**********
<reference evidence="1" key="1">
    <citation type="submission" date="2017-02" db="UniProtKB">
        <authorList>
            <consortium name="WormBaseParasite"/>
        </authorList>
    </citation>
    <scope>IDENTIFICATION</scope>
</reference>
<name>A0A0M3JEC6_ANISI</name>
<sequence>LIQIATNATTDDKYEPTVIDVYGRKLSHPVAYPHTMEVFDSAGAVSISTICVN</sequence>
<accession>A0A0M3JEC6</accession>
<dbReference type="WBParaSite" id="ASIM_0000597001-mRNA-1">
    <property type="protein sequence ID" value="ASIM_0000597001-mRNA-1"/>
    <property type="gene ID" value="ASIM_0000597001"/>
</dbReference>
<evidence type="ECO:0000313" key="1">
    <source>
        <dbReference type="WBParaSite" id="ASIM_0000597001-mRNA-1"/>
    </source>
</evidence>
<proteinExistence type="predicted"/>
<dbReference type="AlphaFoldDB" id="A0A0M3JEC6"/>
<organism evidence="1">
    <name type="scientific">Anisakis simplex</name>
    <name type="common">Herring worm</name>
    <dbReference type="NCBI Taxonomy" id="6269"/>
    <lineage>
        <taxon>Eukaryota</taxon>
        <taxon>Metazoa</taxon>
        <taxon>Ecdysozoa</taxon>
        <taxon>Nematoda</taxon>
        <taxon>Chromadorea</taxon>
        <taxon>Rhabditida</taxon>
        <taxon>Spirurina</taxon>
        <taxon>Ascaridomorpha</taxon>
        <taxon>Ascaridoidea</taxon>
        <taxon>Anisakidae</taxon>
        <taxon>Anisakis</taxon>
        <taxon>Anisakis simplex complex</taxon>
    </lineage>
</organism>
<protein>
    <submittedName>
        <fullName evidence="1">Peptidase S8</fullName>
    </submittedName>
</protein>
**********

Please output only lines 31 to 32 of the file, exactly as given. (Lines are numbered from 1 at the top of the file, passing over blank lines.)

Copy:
        <taxon>Nematoda</taxon>
        <taxon>Chromadorea</taxon>